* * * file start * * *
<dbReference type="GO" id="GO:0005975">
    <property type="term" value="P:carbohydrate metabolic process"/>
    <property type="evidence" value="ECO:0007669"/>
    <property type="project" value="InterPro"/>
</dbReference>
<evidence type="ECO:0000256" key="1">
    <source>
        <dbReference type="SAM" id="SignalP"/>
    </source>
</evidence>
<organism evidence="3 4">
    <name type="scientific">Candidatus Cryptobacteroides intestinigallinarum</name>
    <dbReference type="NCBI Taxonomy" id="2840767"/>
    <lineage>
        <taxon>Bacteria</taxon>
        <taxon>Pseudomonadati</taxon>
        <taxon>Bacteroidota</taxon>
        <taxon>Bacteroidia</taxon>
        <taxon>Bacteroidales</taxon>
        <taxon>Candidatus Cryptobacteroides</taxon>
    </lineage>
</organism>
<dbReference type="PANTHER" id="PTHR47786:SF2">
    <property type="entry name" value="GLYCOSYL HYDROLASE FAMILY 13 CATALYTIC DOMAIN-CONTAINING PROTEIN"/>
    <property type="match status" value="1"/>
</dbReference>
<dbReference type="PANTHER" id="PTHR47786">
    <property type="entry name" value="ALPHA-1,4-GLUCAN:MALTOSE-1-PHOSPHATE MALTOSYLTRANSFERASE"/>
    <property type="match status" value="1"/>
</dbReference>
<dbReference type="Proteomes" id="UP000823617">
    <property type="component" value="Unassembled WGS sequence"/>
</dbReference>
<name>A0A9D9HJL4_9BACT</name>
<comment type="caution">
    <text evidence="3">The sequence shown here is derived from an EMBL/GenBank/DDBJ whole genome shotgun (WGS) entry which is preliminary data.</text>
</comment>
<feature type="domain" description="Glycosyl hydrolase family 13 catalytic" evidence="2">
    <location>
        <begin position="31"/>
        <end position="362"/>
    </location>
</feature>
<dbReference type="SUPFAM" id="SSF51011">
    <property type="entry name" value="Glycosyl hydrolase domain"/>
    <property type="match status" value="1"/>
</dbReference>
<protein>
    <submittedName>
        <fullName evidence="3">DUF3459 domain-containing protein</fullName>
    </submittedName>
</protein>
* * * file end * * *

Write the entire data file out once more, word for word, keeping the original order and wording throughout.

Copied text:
<dbReference type="GO" id="GO:0005975">
    <property type="term" value="P:carbohydrate metabolic process"/>
    <property type="evidence" value="ECO:0007669"/>
    <property type="project" value="InterPro"/>
</dbReference>
<evidence type="ECO:0000256" key="1">
    <source>
        <dbReference type="SAM" id="SignalP"/>
    </source>
</evidence>
<organism evidence="3 4">
    <name type="scientific">Candidatus Cryptobacteroides intestinigallinarum</name>
    <dbReference type="NCBI Taxonomy" id="2840767"/>
    <lineage>
        <taxon>Bacteria</taxon>
        <taxon>Pseudomonadati</taxon>
        <taxon>Bacteroidota</taxon>
        <taxon>Bacteroidia</taxon>
        <taxon>Bacteroidales</taxon>
        <taxon>Candidatus Cryptobacteroides</taxon>
    </lineage>
</organism>
<dbReference type="PANTHER" id="PTHR47786:SF2">
    <property type="entry name" value="GLYCOSYL HYDROLASE FAMILY 13 CATALYTIC DOMAIN-CONTAINING PROTEIN"/>
    <property type="match status" value="1"/>
</dbReference>
<dbReference type="PANTHER" id="PTHR47786">
    <property type="entry name" value="ALPHA-1,4-GLUCAN:MALTOSE-1-PHOSPHATE MALTOSYLTRANSFERASE"/>
    <property type="match status" value="1"/>
</dbReference>
<dbReference type="Proteomes" id="UP000823617">
    <property type="component" value="Unassembled WGS sequence"/>
</dbReference>
<name>A0A9D9HJL4_9BACT</name>
<comment type="caution">
    <text evidence="3">The sequence shown here is derived from an EMBL/GenBank/DDBJ whole genome shotgun (WGS) entry which is preliminary data.</text>
</comment>
<feature type="domain" description="Glycosyl hydrolase family 13 catalytic" evidence="2">
    <location>
        <begin position="31"/>
        <end position="362"/>
    </location>
</feature>
<dbReference type="SUPFAM" id="SSF51011">
    <property type="entry name" value="Glycosyl hydrolase domain"/>
    <property type="match status" value="1"/>
</dbReference>
<protein>
    <submittedName>
        <fullName evidence="3">DUF3459 domain-containing protein</fullName>
    </submittedName>
</protein>